So far as courts are concerned, construing access as “access, eventually” is the only way to “enrich[ ] the general public through access”58 while promoting “the encouragement of learning.”59 On the one hand, copyright law is supposed to induce creation (and therefore encourage learning) by giving copyright owners the right to exclude the public from interacting with their works in ways prohibited by the statute. On the other hand, copyright law is supposed to grant the public the right to interact with copyrightable works. On their face, the two purposes are inconsistent. They “oppose each other,” as Professor Glynn Lunney has observed, “with exactly equal force.”60 Courts have responded to this “paradox” by placing a finger on the scale—“by implicitly presuming that more incentives are desirable in the absence of some unusual need for access”61 during the copyright term. In other words, in the tug of war between inducement and access, inducement almost always wins.62

If providing the public with access to copyrighted works is, like fair use, a “bizarre … departure”63 from the rule that inducement of creation flows from the grant of more and broader property rights, then one cannot help but feel that the courts are missing something very important about access: Access is not something that by its nature must be withheld entirely from the public until the end of the copyright term. Access is very much like property itself: it is not absolute; it is qualified. That is, access to some of a copyrighted work can be granted to some of the public for some purposes without sacrificing the public interest in the encouragement of learning. We know this is so because in sections 107 through 122 of the Copyright Act, Congress has enacted pages of limitations on the broad rights listed in section 106. For the most part, Congress has defined those limitations very narrowly, but it need not have done so. Congress could have provided creators with fewer rights, thus providing the public with more access to the fruits of creation. Congress also could have asked whether there might be other public interests in copyright, requiring it to factor those interests into the balance.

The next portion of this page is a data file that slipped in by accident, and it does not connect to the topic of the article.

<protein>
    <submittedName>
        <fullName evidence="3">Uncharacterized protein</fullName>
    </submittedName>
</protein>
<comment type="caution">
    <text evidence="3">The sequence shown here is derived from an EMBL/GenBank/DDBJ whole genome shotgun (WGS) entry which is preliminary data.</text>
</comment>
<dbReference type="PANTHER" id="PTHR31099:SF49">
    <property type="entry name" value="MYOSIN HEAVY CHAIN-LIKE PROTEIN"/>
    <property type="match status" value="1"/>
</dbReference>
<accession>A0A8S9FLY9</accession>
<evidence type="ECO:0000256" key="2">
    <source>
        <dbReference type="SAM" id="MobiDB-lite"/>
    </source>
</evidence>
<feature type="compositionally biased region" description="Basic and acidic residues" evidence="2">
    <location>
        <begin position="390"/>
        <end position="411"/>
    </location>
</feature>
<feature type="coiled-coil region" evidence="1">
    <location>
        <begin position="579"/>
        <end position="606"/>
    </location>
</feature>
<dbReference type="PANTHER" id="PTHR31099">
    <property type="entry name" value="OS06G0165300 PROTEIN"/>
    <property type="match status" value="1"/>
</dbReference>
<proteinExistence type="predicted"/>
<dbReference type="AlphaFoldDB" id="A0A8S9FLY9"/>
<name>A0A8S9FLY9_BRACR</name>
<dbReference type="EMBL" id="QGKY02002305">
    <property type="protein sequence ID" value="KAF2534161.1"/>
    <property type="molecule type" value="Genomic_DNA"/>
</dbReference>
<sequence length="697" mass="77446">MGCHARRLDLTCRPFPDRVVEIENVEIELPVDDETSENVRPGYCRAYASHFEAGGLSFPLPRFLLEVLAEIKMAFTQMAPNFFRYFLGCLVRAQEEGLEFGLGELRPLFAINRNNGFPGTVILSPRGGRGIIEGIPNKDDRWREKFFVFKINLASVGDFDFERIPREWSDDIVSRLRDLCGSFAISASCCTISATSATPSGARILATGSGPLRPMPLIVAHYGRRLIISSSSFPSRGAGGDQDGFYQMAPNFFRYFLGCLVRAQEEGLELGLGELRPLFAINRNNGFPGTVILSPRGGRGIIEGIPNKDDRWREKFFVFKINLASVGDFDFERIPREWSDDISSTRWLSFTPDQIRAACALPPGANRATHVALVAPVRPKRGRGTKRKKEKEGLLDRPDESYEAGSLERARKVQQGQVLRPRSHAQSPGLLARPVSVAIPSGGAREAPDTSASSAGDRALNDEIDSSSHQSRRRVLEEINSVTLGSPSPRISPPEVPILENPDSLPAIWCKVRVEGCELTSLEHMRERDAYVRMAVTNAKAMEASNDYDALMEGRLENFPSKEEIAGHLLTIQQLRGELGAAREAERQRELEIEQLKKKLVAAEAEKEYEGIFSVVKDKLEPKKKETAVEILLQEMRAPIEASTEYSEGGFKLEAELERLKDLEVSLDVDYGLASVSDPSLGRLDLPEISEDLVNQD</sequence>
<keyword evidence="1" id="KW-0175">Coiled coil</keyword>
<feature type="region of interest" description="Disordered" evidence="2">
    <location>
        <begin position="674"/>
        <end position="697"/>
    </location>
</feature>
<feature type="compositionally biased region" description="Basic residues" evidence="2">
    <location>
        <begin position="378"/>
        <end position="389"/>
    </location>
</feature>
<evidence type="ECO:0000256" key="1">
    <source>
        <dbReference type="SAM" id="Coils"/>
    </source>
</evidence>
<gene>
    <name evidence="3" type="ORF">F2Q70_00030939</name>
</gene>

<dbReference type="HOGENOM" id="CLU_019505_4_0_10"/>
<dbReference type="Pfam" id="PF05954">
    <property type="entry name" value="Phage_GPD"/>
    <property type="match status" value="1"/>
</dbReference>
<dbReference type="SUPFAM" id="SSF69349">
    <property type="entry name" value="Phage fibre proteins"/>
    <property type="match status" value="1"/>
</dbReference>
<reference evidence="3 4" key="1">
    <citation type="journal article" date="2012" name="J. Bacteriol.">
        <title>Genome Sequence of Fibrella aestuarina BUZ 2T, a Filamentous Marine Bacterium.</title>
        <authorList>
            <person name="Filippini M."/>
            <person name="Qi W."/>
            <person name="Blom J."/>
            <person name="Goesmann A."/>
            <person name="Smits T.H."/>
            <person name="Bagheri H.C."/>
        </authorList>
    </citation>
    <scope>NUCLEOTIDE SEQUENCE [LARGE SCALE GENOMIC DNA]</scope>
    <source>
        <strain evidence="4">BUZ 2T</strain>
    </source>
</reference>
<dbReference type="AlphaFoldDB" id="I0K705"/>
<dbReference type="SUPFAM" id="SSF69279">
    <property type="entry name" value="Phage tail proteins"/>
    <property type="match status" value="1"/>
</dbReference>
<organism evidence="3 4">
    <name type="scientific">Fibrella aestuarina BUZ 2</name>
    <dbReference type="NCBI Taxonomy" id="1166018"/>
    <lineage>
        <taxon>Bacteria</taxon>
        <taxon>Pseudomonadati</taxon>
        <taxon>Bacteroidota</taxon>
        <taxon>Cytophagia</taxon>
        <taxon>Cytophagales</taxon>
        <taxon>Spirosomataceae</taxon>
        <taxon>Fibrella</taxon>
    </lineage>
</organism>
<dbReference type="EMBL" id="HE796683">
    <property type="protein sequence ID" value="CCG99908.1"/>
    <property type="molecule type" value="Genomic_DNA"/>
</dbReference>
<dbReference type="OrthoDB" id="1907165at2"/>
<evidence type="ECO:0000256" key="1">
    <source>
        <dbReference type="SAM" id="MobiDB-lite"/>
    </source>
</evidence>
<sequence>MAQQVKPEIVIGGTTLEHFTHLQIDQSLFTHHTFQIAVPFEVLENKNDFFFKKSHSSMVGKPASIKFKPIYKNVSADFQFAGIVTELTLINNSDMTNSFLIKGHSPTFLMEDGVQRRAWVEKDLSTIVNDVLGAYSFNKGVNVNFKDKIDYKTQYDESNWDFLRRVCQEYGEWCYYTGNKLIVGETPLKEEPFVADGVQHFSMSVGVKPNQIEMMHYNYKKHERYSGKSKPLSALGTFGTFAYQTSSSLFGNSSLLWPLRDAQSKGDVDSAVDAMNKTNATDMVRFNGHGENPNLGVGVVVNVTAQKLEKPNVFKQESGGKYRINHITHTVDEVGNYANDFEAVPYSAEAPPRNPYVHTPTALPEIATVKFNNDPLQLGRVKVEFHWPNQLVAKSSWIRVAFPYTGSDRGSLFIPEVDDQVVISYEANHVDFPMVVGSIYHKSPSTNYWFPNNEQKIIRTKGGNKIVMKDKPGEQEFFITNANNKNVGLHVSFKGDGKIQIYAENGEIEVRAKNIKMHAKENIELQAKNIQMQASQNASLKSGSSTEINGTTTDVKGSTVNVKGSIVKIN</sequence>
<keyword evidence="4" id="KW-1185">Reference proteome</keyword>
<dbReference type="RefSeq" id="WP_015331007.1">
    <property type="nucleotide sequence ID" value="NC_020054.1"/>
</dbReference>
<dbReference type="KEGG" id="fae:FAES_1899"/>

If, as I argue, the public good does not always and only reside in the satisfaction of demands for private reward, then lawmakers must begin to ask themselves what other values might comprise the “public interest” in copyright. Questions like this have been asked (and answered) before. Congress and the courts have spent more than a century describing the public interest, not only in enacting and interpreting the Copyright Act, but also in enacting and interpreting such federal statutes as the Sherman Act of 1890,64 the Clayton Act65 and the Trade Commission Act of 1914,66 the Communications Act of 1934,67 the Lanham Act of 1946,68 the Cable Television Consumer Protection and Competition Act of 1992,69 and the Telecommunications Act of 199670 (to name a few). These statutes were not enacted pursuant to Article I, Section 8, Clause 8 of the Constitution,71 and they do not create rights in “original works of authorship.”72 They do, however, regulate the behavior of participants in the markets in which copies of copyrighted works are bought and sold—markets in which copyright owners take a particular interest.73 And as it happens, the public has an interest in the operation of those markets as well.